As she began her sophomore year, Caroline Phillips knew something was missing from her collegiate experience.
“I had friends, was a member of various organizations, and was doing fine academically,” she recalls. “But I thought I needed something more.”
After some initial research, Caroline decided to pursue an exchange program. She would enroll for a semester at one of the University of Georgia College of Agricultural and Environmental Sciences’ six international exchange partner institutions, paying her normal UGA tuition, and earning UGA credits for the courses she completed.
“I wanted to do something new,” she said. “You hear a lot about students participating in study abroad programs to places like Oxford or Costa Rica, but not as many people know about the student exchange program."
To learn more, Caroline began meeting with Amanda Stephens, CAES associate director for student engagement, who helped her to choose a program and complete the paperwork required, ensuring that the courses would be accepted by UGA.
“Exchange programs are one of the college’s best-kept secrets,” according to Stephens, a CAES alumna who participated in a semester-long program in Vienna, Austria, as an undergraduate. “Our students return from them with more confidence, independence, language and critical thinking skills.”
Although UGA students take classes taught in English, they are fully immersed in the culture and daily life of the countries, including living in student housing with people from all over the world and learning to navigate through their host cities.
“Most students approach their exchange program with a mix of excitement and trepidation,” Stephens said. “Some students worry about not being able to communicate, but once they arrive and begin their programs, it’s a challenge they are able to overcome.”
One of several roles Stephens plays is calming students and assuring them that they will be able to handle the culture shock they’ll experience.
“Because I spent a semester at BOKU (the University of Natural Resources and Applied Life Sciences in Vienna, Austria), I understand what it’s like to be an exchange student,” Stephens said. “I also know what amazing opportunities they’ll have to earn a world-class education in an exciting and new environment.
“One of the many things students learn through an exchange program is what it’s like to be a stranger. Now, when I meet international people living temporarily or permanently in the U.S., I can empathize with them and welcome them in a way that continues to build bridges between cultures.”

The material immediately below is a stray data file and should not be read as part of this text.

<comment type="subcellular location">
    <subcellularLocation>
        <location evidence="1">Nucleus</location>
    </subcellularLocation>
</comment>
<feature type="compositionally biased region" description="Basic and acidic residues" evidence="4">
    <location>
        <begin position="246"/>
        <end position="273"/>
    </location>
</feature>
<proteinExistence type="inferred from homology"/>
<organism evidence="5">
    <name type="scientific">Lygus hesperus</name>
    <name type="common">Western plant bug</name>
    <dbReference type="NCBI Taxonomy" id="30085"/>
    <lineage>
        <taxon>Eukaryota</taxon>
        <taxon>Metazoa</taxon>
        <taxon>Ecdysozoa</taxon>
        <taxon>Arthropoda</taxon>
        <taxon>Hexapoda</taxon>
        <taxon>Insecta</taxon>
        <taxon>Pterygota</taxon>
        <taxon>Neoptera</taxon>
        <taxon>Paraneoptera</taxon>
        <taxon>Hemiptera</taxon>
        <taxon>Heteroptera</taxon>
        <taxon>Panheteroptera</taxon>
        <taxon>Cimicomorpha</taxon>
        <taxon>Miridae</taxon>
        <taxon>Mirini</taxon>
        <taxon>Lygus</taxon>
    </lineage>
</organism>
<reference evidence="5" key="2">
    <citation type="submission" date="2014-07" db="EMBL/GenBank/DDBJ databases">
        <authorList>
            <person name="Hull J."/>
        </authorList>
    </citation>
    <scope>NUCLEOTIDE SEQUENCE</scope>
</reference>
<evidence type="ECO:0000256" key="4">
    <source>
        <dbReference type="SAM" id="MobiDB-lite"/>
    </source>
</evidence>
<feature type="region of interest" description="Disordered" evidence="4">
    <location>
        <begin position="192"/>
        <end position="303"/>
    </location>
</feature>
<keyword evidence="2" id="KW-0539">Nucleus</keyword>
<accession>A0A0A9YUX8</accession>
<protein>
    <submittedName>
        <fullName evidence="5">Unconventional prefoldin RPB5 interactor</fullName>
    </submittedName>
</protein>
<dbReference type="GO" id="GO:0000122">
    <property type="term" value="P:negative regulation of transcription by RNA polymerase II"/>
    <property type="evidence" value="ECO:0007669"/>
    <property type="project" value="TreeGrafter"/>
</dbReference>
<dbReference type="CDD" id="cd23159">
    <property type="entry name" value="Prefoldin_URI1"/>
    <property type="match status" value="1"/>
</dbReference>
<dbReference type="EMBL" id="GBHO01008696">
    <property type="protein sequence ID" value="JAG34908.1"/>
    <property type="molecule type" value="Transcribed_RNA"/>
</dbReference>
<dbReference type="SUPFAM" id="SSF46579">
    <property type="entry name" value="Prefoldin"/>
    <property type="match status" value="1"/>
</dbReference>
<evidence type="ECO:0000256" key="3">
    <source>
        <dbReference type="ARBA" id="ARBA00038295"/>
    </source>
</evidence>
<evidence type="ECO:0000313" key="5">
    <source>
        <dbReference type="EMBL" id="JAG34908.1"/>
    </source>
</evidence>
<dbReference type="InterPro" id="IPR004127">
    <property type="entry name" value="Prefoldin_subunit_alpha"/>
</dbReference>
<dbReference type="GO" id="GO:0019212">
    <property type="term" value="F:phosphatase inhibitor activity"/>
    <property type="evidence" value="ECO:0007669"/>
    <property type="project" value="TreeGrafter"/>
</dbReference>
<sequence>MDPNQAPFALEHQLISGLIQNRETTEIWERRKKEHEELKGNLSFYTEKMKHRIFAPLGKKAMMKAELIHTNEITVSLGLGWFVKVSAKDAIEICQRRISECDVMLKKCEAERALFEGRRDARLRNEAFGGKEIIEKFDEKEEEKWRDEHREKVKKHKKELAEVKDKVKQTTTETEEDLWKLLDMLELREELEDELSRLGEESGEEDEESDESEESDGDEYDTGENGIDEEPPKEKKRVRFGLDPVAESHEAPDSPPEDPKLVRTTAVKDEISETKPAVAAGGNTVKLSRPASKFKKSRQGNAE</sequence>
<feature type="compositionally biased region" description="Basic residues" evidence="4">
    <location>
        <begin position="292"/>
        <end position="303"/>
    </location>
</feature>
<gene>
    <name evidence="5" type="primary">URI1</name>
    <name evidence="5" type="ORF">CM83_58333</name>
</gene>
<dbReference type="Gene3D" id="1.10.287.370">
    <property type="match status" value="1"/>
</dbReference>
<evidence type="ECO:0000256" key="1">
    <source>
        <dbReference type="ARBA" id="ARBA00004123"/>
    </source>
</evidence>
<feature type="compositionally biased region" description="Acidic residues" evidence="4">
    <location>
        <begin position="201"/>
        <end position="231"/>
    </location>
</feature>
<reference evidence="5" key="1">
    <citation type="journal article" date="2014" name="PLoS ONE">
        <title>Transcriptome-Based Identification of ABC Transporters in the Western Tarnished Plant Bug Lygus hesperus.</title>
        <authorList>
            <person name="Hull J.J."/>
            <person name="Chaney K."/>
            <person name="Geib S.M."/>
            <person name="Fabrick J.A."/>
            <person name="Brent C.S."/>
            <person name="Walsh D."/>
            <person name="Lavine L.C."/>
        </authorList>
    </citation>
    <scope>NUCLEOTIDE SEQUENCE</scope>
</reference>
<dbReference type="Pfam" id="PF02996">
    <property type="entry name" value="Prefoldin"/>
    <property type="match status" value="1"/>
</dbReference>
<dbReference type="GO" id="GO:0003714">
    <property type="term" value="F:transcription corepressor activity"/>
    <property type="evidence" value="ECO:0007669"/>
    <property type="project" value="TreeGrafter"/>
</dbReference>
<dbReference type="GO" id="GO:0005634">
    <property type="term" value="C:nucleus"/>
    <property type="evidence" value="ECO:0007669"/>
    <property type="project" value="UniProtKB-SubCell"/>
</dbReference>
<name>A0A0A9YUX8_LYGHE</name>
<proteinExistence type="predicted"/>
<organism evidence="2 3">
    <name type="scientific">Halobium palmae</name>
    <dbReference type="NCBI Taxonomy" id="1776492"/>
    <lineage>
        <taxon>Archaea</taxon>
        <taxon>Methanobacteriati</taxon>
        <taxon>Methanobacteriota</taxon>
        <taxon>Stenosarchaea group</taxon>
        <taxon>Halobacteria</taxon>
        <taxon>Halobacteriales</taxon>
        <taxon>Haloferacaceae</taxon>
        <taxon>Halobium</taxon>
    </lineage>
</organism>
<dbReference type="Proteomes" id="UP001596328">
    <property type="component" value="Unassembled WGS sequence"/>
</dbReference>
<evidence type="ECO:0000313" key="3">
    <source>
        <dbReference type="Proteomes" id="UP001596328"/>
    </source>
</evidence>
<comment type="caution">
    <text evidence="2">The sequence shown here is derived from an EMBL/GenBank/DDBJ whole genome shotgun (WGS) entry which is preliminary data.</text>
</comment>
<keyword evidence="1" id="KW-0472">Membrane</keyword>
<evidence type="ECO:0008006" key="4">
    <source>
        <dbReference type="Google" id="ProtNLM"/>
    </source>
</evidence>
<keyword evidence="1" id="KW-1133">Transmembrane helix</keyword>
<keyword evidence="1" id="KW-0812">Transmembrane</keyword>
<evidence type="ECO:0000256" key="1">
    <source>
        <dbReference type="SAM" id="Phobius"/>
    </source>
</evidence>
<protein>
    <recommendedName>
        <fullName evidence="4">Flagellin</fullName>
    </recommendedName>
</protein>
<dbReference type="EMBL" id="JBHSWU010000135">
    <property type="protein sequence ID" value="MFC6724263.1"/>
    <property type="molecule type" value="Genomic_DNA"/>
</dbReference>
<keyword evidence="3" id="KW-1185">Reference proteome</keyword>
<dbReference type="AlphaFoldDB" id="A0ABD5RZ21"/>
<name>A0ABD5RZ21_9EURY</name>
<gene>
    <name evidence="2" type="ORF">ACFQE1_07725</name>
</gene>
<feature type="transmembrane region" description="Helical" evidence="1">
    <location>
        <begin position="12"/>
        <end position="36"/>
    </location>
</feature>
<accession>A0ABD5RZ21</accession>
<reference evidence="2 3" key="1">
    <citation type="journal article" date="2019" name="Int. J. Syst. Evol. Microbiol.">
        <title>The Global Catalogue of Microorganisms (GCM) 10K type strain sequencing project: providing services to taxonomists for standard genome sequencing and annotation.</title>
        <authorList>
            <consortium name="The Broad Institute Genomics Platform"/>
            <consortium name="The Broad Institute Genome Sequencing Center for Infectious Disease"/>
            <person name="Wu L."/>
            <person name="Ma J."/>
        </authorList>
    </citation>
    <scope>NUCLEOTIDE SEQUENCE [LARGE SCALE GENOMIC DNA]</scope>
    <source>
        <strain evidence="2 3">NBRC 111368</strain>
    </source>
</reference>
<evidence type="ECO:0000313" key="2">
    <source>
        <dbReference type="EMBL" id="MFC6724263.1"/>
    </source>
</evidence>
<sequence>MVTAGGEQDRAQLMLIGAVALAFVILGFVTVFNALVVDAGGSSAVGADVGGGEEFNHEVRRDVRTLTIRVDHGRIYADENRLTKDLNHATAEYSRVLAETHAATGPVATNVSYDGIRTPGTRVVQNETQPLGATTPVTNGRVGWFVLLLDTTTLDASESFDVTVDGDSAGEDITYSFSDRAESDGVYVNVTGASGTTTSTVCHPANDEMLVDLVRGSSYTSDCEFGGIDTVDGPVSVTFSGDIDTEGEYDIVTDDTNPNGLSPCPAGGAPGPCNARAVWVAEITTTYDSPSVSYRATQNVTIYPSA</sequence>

Caroline ultimately decided to apply to ETH Zürich, a choice that was both exciting and intimidating.
“In terms of academic difficulty, ETH is similar to Harvard – and I’ve never considered myself very strong academically,” Caroline said. “Amanda emphasized that I would have to learn time management to stay up with my classes, which made me a little unsure. But I decided to bite the bullet and give it a try.”
Caroline’s original plans were to attend ETH for the spring 2016 semester, but she loved the experience so much that she extended her stay for a full year – returning to ETH in August and enrolling for fall semester as well.
Exchange programs are more affordable than most people realize. UGA students who participate in exchange programs pay in-state tuition and can use their HOPE or Zell Miller scholarships to help cover the costs. In addition, CAES has a variety of additional scholarships and grants available that can be used to alleviate living expenses associated with the programs.
“The benefits students receive are endless,” Stephens said. “They have the opportunity to learn about global issues from people with different political, economic and religious views from a variety of other countries. In addition, our students come back having increased their problem-solving skills and they are ready to take on the next adventure.”
Caroline is now in the second semester of her junior year with a major in agricultural business. She returned from Switzerland with 24 credit hours.
“Before I attended ETH, I was interested in working for a local agriculture business or in the seed industry. Now, I’m more interested in seed processing, health and nutrition, and the food industry. My studies definitely expanded my professional goals,” she said.
Three exchange programs have dedicated scholarships for participating students to defray living expenses or to travel and participate in extra-curricular activities.
- Erasmus+ funding provides more than $5,000 to students exchanging to the Public University of Navarra in Pamplona, Spain.
- The Baden Württemberg Scholarship provides more than $3,000 to students who attend the University of Hohenheim in Stuttgart, Germany.
- The CAES Deans’ Promise scholarship provides $3,000 to students participating in the ETH Zürich exchange program in Switzerland.
Anyone interested in learning more about exchange programs, scholarships, or study abroad in general, should contact Amanda Stephens at email@example.com for more information.